But precautions went far beyond Moscone Center, though it was the fortified epicenter. Eve had returned to her beloved San Francisco to find the entire city a militarized zone, with soldiers, police or private security on every street corner. California, like the rest of North America, like the world itself, was collapsing into an anarchy except for those patches of civilization where disciplined troops could be depended on to enforce martial law or where out and out war was being fought by opposing armies. Even the most tranquil rural community could be shattered by a moody teenager who decided to go on a G-Blade rampage. Mid-sized town’s police departments could be overrun by a gang of children testing the power of their laser weapons. In cities, bands of G-Blade worshiping anarchists, young and old, secretly organized by Google undercover agents, formed small armies to pillage and destroy.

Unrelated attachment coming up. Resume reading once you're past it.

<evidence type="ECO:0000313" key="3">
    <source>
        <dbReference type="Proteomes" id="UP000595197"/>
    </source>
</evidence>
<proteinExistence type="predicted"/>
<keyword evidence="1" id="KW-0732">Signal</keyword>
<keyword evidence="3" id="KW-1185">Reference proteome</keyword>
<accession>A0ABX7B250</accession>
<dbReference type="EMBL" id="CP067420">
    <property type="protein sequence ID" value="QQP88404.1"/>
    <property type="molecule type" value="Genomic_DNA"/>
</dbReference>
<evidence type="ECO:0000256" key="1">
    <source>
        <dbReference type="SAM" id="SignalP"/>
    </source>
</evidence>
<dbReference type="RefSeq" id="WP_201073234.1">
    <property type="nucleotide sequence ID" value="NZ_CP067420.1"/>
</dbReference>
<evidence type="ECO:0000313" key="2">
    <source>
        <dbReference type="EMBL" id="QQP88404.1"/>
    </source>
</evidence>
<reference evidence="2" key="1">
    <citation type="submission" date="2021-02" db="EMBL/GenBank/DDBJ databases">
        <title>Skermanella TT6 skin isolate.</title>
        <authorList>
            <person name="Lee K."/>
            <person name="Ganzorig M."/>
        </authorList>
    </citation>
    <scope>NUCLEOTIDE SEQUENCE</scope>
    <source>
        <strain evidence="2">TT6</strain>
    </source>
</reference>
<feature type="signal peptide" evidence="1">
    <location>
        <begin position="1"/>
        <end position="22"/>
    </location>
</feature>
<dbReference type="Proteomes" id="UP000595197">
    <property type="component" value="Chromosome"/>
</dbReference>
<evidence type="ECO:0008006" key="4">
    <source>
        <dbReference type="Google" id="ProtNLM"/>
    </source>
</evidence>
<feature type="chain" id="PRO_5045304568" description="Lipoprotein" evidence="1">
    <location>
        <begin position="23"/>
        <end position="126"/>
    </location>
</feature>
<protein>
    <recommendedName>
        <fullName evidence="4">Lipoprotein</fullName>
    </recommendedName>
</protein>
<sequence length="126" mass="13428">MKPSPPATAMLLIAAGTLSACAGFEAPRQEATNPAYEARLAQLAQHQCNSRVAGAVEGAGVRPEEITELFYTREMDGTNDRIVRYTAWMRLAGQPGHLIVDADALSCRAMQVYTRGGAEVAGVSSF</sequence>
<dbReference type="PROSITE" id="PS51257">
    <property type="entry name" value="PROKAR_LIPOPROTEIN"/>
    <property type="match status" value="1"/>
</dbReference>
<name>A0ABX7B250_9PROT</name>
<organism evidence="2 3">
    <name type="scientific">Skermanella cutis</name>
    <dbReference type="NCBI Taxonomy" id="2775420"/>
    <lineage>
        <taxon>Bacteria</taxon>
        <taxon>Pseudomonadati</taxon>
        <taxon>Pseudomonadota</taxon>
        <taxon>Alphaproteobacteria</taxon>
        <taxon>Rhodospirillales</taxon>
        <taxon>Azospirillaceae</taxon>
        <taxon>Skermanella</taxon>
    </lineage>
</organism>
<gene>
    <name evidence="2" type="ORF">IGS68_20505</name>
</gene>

What was Apple’s response to all this? As best Eve could tell, it was more of the same. Even at Moscone Center, security was still being enforced by overwhelmed local law enforcement augmented by private security firms and private military contractors. Likewise, the larger war against Google was being fought by other tech firms like Amazon and Yahoo and various Apple proxies, regional rebels, small tech associations and Mac user groups. Military operations directly controlled by Apple were either covert, like Eve’s Special Sales Division, or under the umbrella of the Apple Stores small Apple Special Forces, whose only mission was to maintain security of the chain of stores. Apple had no standing armies, no air force, no navy of its own. It manufactured no weapons, unlike Google and Amazon and even the Huffington Post. In many ways, it pretended that there was no real war taking place. It continued to open stores, even in dangerous war zones, as if beating Google simply required servicing customers tech needs, rather than preventing them from being slaughtered in the streets the minute they walked out. At this point, Eve was certain the only hope for the world was for Apple to fully militarize and totally defeat Google in direct combat and then completely destroy their manufacturing base. Even with the popularity of the G-Blade, the good will toward Apple was still strong enough that millions would rush to join an Apple army. With Apple’s unparalleled research and manufacturing infrastructure, it could rapidly switch to the production of world class weapons systems that Google could never match. But it would take some time. More time than world events were likely to allow. And there was only one way to buy more time.